ASUS has been making its Zenfone line for many years now, but it’s not the most popular line of smartphones out there. In fact, in North America, most people likely wouldn’t even know they existed. They haven’t sold well in North America, and haven’t always been available here. Nevermind, available on carriers. But the Zenfone 8 is one people need to pay attention too.
With the Zenfone 8, ASUS is really stressing its compact size, without lacking power, battery capacity or other features. And it appears to have done a great job. And with a starting price of $599, ASUS should have a real winner on their hands here. But let’s find out in our review of the ASUS Zenfone 8.
Compact size, no compromises
Phones just keep getting bigger and bigger. And most people like that. But there are some, like myself, that do like smaller smartphones. Making it a bit easier to handle, especially with one hand. However, often times when companies produce “compact” smartphones, there are some compromises.
For example, the Pixel 5. It has a lower-end chipset. But that’s not the case with the ASUS Zenfone 8. ASUS really wanted to keep high-end silicon inside the Zenfone 8 and also put in a decently sized battery here. In our briefing ahead of the announcement for the Zenfone 8, ASUS really stressed that it shrunk the size of the PCB. Making it substantially smaller. So it could fit in this much smaller form factor. While still keeping the Snapdragon 888 inside, along with a 4000mAh capacity battery.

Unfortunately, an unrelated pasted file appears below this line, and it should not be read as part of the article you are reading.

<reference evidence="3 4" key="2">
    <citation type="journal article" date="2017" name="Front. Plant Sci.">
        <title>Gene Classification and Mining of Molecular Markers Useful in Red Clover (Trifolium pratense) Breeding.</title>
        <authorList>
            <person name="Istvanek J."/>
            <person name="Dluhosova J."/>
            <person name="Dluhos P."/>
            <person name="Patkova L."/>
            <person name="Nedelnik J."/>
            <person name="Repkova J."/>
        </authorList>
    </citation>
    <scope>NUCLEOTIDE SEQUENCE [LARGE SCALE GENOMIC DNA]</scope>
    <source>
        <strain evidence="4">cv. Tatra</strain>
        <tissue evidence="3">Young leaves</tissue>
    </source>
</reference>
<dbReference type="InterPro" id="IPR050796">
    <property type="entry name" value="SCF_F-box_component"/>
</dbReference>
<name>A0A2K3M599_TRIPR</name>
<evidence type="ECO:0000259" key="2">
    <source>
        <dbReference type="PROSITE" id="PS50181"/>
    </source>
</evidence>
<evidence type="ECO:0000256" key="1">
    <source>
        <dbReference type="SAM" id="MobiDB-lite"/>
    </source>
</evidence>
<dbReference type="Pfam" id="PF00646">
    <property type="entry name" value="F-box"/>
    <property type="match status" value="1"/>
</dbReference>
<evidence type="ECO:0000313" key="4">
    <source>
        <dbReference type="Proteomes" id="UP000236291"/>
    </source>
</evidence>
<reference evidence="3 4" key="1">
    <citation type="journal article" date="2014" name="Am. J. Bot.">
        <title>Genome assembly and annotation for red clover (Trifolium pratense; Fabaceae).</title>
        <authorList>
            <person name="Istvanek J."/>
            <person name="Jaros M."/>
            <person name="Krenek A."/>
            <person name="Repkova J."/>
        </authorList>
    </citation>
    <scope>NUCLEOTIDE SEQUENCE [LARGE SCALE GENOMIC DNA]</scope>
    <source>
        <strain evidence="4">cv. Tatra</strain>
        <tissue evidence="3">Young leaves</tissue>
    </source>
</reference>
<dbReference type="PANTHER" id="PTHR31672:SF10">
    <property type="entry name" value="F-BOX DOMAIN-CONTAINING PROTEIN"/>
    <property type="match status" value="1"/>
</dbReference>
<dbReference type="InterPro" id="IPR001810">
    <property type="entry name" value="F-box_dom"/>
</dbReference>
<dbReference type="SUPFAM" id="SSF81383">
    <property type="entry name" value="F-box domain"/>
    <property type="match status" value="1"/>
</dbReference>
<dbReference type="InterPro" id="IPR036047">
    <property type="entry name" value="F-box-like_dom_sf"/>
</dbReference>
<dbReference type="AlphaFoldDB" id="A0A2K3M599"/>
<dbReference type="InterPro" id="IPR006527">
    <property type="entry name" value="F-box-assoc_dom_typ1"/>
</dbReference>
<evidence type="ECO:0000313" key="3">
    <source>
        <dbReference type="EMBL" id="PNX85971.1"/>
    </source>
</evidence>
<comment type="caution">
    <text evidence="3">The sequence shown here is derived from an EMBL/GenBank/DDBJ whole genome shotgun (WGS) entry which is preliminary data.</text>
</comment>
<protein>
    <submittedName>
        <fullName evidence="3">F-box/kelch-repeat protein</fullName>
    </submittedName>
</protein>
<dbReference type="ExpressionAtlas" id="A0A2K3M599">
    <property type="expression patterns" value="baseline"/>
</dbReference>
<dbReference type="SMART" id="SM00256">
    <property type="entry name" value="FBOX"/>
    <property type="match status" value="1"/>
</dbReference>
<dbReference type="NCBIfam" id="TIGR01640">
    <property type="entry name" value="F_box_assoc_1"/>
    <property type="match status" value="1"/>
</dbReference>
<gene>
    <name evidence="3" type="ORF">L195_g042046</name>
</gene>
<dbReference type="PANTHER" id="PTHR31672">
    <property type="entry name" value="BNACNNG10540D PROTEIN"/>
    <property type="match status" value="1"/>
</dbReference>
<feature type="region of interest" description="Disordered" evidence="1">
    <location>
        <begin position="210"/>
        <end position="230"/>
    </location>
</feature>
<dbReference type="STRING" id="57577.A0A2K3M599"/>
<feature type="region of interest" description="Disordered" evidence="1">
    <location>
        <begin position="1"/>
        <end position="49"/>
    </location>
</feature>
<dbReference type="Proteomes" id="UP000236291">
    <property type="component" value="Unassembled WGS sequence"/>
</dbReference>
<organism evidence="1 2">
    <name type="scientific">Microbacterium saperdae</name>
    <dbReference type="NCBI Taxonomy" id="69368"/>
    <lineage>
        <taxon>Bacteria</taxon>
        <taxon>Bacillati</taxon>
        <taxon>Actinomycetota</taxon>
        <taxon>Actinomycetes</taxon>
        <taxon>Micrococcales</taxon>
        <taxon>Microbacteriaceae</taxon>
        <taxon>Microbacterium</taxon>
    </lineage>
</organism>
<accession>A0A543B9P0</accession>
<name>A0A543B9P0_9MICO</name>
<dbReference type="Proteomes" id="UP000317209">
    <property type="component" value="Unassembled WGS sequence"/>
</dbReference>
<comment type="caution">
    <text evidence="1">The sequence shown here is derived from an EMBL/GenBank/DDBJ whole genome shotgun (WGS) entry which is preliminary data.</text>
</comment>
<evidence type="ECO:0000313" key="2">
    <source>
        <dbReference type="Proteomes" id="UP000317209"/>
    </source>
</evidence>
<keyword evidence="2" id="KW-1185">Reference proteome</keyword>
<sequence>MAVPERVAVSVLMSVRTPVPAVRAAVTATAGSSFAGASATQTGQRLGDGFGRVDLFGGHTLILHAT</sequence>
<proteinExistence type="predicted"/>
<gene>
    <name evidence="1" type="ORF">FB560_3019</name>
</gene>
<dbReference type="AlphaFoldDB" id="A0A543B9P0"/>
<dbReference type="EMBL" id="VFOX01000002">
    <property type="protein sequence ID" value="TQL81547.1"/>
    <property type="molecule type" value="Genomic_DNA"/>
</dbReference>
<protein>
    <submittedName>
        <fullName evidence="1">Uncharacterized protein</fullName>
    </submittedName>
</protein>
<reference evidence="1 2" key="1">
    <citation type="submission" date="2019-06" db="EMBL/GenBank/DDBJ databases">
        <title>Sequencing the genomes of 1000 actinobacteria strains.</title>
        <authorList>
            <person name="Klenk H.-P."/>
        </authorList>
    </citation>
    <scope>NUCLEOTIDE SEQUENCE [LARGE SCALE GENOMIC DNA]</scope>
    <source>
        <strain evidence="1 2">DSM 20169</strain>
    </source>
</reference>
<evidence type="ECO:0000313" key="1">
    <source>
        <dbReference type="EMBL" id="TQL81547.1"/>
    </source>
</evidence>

The small size is definitely a breathe of fresh air here, especially since it isn’t compromising in any areas really.
ASUS has outfitted the Zenfone 8 with a 2.5D curved backside made of aluminum, to help make the smaller form factor fit even better in your hand. It gives the Zenfone 8 a rather minimalistic look and feel. And it’s also something that we have not seen a whole lot of lately. Instead of glass, it’s using aluminum.
The blue power button is a nice touch. And does follow in recent trends of using a different color power button. Like the orange power button on the Pixel 4 in 2019, and the mint green on the Pixel 4a in 2020. It really stands out on this black colored Zenfone 8.
Impressive looking display
On paper, the display of the Zenfone 8 isn’t the highest-end display out there. But in real life, it is really good. This is a Samsung AMOLED panel, measuring 5.9-inches diagonally at a 20:9 aspect ratio. With a 120Hz refresh rate and 240Hz touch sampling rate. Which makes it look really snappy, especially when you are playing games on your smartphone.
Since this is an AMOLED panel from Samsung, the colors on this display are really impressive. With some deep blacks and some really crisp colors. Additionally, the brightness is really impressive, as it can hit 800nits of peak brightness. So you can use it in direct sunlight without any real issues.